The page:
That's the basis of pride. When you do something most everyone else isn't willing or can do, you're really proud of yourself because you're like, "Yeah. I'm doing this. I'm out here and everyone else isn't." I think marketing that real story is the best form of workforce development that we can pursue.

Missy Scherber:              

Okay. Were there any more you had? You're saying marketing budgets. One of the mistakes that we make as construction companies is our marketing budgets and we need to make improvement there. The second one is not being authentic about the true grit and hard work that comes with. What else do you got?

Aaron Witt:                    

I'd say lastly is I've seen enough posts on social media or enough nonsense marketing that it's a bulldozer picture that says, "Happy Monday." What is that doing for anybody? That's doing nothing. That's wasting people's time. Most importantly, that's passing up on a great opportunity to educate people about this industry. Instead of saying, "Happy Monday," on a bulldozer picture, what's the bulldozer doing? Maybe they're making a cut. What is a cut? How does a cut work? What do you have to think about when you're cutting with a bulldozer? Maybe they're finish grading.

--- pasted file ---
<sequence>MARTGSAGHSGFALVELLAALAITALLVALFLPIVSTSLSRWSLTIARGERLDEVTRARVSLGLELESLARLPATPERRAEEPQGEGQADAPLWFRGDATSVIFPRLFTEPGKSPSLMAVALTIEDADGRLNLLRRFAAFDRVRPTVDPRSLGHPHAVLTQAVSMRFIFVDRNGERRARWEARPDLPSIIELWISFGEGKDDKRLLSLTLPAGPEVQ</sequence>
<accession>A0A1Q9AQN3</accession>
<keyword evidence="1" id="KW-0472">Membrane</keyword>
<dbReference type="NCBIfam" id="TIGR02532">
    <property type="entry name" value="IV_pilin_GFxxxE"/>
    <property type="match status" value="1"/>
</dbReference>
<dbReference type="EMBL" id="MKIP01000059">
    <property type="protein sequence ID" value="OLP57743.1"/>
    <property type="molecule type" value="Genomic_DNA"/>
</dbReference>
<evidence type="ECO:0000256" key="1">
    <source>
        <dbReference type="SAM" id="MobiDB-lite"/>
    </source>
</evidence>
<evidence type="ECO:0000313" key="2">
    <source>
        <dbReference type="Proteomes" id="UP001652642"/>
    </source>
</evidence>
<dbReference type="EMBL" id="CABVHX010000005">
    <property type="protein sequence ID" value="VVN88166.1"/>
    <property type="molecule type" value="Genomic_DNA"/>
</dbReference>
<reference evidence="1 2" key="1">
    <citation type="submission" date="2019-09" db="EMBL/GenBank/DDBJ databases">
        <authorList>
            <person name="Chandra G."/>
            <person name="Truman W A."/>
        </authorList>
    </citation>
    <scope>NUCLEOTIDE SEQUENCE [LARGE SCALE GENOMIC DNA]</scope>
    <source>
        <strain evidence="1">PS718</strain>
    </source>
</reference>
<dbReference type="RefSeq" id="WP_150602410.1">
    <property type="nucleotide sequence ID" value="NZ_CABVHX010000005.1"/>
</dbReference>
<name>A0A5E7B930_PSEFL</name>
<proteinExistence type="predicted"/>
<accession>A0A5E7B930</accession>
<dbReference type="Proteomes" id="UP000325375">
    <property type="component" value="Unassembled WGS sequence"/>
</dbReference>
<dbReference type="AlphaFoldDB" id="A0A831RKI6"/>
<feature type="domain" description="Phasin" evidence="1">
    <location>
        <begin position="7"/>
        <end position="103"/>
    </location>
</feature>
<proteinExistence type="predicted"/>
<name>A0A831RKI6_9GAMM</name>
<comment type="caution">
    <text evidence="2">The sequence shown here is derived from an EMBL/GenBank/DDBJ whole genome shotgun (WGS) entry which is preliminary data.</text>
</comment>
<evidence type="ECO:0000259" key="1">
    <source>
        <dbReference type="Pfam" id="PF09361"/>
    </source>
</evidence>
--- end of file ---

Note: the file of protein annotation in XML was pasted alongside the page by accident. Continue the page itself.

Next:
Aaron Witt:                    

What are they finish grading? House pads. How do you finish grade a house pad? What's compaction? There's so many great stories. Who's running the bulldozer? How long have you had that bulldozer? Why did you buy this bulldozer over that bulldozer? There's so many beautiful stories there to tell. It's just taking advantage of them and getting them out there in the world instead of wasting people's time with nonsense.